Last week, Iranian trade minister Mehdi Karbasian said the country hopes to finalize $5.4 billion in investment plans during President Rohani’s visit to Italy. Potential deals include investments in steel production in southern Iran. The current market turmoil has created a once in a generation opportunity for savvy energy investors. Whilst the mainstream media prints scare stories of oil prices falling through the floor smart investors are setting up their next winning oil plays. While the lifting of sanctions could certainly lead to greater mining potential, in a way it couldn’t come at a worse time, with prices for most of the commodities hiding under Iranian soil at multi-year lows. The slump in iron ore prices in particular has killed off a significant amount of export tonnage, especially since so much Iranian ore goes to China, whose growth has slowed. Reuters reported in September that Iran’s iron ore exports fell by almost a half during the first eight months of 2015. To compete in the global iron ore market, Iran must be cost-competitive with the two largest and lowest-cost iron producers – Brazil and Australia.
On a volume basis, Iran has a long way to go. According to the International Steel Statistics Bureau, the country exported 22 million tonnes of iron ore in 2014, compared to top shipper Australia at 754 million tonnes.
But does Iran really want or need to compete? According to the Iron Ore Producers and Exporters Association of Iran (IROPEX), Iran’s iron ore shipments will likely drop from 15-16 million tonnes in 2015 to under 10 million tonnes by 2017, as it seeks to lift domestic steel output from 16 million tonnes in 2015 to 25 million tonnes in 2025. To reach that goal, Iran would need to bump up its iron ore production from 45 million tonnes in 2014 to 159 million tonnes. With those ambitious goals, will there be enough excess iron ore to export?
Unless there is an imminent bull market for metals again, which seems improbable given that most commentators consider the China-driven supercycle for commodities to be over, there is unlikely to be a dramatic impact on metals markets from Iran’s return to mining. This is especially true given the country’s desire to use its production of iron ore for domestic consumption in steelmaking.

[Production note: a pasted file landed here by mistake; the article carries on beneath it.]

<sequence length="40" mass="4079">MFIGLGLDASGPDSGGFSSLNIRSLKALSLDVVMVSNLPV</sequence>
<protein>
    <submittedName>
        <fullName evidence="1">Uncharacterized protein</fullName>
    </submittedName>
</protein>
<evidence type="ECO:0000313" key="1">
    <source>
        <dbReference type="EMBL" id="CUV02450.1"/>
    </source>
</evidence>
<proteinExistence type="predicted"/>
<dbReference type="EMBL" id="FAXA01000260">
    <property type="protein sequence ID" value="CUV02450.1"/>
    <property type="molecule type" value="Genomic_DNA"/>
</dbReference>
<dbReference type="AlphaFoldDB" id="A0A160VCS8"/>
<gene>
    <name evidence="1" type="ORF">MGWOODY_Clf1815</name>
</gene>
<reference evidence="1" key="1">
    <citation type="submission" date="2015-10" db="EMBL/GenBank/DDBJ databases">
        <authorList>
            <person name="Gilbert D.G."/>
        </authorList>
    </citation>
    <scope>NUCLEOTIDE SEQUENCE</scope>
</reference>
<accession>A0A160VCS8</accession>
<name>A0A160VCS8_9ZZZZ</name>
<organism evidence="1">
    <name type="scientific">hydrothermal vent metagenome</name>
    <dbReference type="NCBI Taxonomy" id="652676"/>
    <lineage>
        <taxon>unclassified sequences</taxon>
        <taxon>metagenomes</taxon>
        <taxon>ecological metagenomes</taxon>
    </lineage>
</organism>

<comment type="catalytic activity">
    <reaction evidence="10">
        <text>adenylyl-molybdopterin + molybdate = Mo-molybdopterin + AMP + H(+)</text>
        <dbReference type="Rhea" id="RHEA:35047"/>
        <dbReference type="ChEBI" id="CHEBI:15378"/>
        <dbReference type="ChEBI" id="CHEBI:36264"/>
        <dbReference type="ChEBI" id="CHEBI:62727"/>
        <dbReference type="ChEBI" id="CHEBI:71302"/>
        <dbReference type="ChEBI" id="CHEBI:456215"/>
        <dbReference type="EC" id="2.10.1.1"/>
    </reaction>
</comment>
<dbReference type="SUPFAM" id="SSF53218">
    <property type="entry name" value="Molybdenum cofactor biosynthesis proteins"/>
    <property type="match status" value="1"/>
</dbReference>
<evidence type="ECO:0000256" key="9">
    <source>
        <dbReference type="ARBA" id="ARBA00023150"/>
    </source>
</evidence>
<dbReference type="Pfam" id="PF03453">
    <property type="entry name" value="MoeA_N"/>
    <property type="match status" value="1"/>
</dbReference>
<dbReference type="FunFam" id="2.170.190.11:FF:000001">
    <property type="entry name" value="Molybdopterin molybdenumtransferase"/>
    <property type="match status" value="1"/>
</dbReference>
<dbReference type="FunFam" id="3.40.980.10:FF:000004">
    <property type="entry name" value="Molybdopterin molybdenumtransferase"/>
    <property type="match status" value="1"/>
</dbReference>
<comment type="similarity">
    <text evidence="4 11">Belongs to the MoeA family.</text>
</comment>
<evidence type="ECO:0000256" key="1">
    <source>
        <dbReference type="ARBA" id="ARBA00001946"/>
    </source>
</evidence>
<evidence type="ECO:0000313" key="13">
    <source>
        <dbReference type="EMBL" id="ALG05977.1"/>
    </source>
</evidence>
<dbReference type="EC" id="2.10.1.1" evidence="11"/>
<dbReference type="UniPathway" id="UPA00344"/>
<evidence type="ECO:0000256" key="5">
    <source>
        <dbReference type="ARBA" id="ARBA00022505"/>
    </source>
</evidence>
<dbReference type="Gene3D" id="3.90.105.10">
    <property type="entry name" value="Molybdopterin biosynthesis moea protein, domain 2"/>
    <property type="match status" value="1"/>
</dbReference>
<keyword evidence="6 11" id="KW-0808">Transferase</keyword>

On the other hand, the fact that Iran is now considered open for business will definitely pique the interest of foreign mining companies, both major and junior miners, to conduct exploration activities. As more mines are permitted, this could result in more business for mining equipment manufacturers and suppliers. Al-Monitor points out that efforts are being made to cut red tape by streamlining the permitting process into a “single window system” whereby potential investors do not have to go through different government bodies to obtain licenses.
The 2002 Foreign Investment Promotion and Investment Act gives foreigners ownership rights, the opportunity to transfer profits out of the country in foreign currencies and, importantly for international mining companies sensitive to political risk, “guarantees that the government will pay compensation for any investments in projects that are nationalized or expropriated,” according to Al-Monitor.
By Andrew Topf for Oilprice.com